More than a month after marrying, a couple with intellectual disabilities who were forced to remain in separate group homes may soon be able to live together.
Arizona is the place to be when it comes to services for people with intellectual and developmental disabilities, according to a new national ranking.
As they prepare for their wedding, a New York couple with special needs is headed to court to fight for the opportunity to live together once they become husband and wife.
In what Justice Department officials are hailing as their third landmark ADA agreement in as many years, one state will make strides toward enhancing community living for people with disabilities.
For much of his adult life, Jeremy Collins was heavily supervised in a group home. But today, the 31-year-old with Down syndrome has his own townhouse, all thanks to technology.
A retirement-style community just for individuals with developmental disabilities is moving forward, even as some remain concerned that the idea is nothing more than a fancy institution.
Economics alone don’t appear to be enough to settle the emotionally-charged debate surrounding the future of institutions for people with developmental disabilities.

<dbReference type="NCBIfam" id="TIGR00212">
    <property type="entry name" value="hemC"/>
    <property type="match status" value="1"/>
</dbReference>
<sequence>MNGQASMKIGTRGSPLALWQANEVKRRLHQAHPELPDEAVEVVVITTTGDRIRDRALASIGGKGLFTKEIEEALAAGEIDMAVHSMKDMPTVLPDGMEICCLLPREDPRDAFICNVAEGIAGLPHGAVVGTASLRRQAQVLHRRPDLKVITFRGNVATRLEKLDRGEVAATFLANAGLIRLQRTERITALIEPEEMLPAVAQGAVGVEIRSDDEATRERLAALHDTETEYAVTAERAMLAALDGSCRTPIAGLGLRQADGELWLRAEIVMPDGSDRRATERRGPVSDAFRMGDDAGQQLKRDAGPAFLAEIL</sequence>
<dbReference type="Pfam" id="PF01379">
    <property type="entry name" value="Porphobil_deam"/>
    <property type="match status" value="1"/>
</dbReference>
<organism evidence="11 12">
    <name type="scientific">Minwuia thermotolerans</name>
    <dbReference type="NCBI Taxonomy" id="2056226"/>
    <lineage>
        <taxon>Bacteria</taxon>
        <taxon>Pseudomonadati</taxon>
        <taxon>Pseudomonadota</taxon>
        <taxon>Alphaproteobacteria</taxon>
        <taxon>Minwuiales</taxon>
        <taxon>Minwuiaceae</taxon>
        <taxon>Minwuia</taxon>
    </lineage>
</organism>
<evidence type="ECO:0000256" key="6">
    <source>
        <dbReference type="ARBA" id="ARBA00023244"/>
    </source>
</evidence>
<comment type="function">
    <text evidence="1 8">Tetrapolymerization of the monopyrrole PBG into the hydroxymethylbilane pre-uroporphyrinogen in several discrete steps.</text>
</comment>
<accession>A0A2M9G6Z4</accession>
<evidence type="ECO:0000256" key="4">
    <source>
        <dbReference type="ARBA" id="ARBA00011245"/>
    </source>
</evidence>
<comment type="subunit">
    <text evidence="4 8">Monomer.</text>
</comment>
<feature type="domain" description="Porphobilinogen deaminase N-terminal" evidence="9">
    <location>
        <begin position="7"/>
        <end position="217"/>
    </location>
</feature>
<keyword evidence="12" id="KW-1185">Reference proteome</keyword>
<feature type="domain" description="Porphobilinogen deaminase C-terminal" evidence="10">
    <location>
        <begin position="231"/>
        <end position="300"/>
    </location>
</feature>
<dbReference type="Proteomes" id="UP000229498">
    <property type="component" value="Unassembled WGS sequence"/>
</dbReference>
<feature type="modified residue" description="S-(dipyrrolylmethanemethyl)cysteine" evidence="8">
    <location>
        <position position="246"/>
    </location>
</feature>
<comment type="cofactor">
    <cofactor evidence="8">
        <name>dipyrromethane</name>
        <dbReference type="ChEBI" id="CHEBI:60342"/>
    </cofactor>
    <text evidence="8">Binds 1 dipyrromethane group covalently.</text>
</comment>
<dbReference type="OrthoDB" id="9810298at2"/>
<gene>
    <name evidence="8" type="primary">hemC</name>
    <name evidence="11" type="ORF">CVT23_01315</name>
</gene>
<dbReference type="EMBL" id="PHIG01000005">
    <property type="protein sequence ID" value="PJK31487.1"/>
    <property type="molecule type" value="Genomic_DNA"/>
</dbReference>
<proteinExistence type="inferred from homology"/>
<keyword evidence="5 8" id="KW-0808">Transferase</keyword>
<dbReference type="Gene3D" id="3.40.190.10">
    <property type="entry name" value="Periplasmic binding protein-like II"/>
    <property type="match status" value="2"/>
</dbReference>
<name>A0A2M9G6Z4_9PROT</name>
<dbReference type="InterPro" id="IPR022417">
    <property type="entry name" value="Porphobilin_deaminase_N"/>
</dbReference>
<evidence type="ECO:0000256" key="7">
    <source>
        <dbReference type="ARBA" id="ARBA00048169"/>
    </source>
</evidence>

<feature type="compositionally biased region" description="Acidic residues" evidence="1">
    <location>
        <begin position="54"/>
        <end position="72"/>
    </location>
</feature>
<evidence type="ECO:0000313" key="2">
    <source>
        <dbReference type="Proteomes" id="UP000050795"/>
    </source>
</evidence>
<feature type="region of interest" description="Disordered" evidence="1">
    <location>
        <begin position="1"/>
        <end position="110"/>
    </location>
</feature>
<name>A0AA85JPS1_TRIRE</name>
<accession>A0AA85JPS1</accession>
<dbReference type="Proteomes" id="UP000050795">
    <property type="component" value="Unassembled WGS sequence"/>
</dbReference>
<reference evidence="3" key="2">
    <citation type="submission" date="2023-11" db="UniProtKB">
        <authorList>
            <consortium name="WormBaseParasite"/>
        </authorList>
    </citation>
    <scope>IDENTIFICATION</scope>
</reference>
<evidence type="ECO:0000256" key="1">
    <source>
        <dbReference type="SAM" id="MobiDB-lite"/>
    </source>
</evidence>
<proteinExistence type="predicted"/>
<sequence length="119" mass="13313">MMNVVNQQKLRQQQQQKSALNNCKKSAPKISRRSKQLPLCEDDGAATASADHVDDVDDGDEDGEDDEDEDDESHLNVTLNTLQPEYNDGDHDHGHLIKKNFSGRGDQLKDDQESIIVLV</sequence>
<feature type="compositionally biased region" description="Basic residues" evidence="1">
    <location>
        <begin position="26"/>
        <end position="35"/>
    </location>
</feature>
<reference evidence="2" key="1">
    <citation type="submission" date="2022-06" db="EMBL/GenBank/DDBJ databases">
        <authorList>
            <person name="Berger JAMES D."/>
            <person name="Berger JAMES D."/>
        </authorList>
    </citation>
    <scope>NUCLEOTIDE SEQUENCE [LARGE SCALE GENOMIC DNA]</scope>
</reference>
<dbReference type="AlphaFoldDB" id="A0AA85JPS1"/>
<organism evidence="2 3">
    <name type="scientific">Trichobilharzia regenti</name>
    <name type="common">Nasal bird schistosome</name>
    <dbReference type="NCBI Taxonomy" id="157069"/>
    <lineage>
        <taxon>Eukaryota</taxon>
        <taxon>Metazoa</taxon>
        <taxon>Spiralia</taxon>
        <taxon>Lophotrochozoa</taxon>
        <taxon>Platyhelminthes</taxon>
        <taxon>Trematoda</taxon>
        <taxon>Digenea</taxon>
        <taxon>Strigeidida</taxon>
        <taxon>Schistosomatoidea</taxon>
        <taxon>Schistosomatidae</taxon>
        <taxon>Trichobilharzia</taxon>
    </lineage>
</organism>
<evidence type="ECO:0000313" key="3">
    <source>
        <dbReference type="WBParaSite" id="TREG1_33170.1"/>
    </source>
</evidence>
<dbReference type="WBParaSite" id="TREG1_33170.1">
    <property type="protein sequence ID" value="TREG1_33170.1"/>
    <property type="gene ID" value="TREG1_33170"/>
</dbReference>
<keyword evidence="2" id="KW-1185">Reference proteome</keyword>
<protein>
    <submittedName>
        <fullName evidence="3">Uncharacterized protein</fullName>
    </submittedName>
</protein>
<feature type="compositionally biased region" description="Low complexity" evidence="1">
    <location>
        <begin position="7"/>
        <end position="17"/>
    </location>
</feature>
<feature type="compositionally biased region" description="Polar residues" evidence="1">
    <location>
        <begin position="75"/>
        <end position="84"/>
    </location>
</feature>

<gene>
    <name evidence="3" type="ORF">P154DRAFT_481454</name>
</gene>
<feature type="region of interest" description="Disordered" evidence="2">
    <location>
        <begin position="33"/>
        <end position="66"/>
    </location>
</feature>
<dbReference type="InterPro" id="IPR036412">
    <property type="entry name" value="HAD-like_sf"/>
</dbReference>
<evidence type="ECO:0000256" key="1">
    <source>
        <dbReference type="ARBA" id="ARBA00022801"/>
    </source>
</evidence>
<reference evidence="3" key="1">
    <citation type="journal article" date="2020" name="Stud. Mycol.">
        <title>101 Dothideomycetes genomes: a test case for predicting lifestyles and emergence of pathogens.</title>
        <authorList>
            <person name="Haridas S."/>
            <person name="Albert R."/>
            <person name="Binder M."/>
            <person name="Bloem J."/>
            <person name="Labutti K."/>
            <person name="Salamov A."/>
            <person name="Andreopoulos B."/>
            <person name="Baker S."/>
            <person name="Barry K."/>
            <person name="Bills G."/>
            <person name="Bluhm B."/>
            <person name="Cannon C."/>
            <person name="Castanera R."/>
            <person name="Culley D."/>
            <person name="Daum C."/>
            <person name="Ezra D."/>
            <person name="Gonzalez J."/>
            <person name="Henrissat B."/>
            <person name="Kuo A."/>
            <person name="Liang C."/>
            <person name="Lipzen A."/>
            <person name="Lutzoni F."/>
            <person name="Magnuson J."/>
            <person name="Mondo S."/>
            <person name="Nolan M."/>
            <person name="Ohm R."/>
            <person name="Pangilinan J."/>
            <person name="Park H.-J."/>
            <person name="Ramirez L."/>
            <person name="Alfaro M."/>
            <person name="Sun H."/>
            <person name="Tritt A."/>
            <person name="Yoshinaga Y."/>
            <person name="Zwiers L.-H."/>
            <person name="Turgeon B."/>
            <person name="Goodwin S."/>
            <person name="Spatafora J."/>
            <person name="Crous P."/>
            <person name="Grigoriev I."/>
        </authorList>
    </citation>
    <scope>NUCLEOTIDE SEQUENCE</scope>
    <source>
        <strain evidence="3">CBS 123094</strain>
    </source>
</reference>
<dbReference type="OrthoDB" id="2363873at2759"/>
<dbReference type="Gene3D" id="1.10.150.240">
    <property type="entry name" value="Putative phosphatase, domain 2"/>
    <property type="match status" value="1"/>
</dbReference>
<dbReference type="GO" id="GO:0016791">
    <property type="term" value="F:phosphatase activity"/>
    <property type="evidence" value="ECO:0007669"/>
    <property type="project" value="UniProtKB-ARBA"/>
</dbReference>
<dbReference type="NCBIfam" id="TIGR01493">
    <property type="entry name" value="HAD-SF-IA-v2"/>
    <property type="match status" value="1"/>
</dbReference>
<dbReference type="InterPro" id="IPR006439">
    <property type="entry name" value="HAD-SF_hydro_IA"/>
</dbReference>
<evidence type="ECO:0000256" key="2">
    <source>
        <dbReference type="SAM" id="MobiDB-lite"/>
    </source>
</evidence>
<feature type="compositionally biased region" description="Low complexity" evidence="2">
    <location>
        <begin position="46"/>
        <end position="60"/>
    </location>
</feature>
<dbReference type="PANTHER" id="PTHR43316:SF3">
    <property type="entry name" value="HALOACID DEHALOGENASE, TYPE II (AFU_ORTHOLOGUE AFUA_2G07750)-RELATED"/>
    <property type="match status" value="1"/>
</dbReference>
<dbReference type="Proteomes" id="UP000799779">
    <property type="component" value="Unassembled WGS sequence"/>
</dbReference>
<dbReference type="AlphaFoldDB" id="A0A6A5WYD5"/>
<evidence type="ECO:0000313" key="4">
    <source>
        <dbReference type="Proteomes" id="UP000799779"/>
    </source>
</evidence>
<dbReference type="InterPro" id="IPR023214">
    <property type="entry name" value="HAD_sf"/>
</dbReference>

The federal government is opening the door to billions of dollars to help individuals with disabilities access care in the community as opposed to institutions.
A class action lawsuit claims three Texas residents with intellectual disabilities have been institutionalized for a combined 130-plus years without any review and they may not be alone.
Some Indiana state workers suggested dropping adults with developmental disabilities at homeless shelters if they cannot be cared for at home, state legislators were told this week.
The lawmaker who introduced legislation to expand independent living options is speaking out in support of House Speaker Nancy Pelosi after self-advocates heckled her.
House Speaker Nancy Pelosi resorted to yelling parts of a speech Tuesday over the voices of protesters in wheelchairs calling for “our homes, not nursing homes.”
In three separate actions Tuesday, the Justice Department called out a handful of states for allegedly failing to provide community living options for residents with disabilities.
Medicaid in-home care services are proving an easy place for lawmakers to cut, but the changes are putting some residents with disabilities in a tough spot.
The Justice Department says Arkansas is giving residents with developmental disabilities a “draconian choice” of living in institutions or receiving no assistance whatsoever.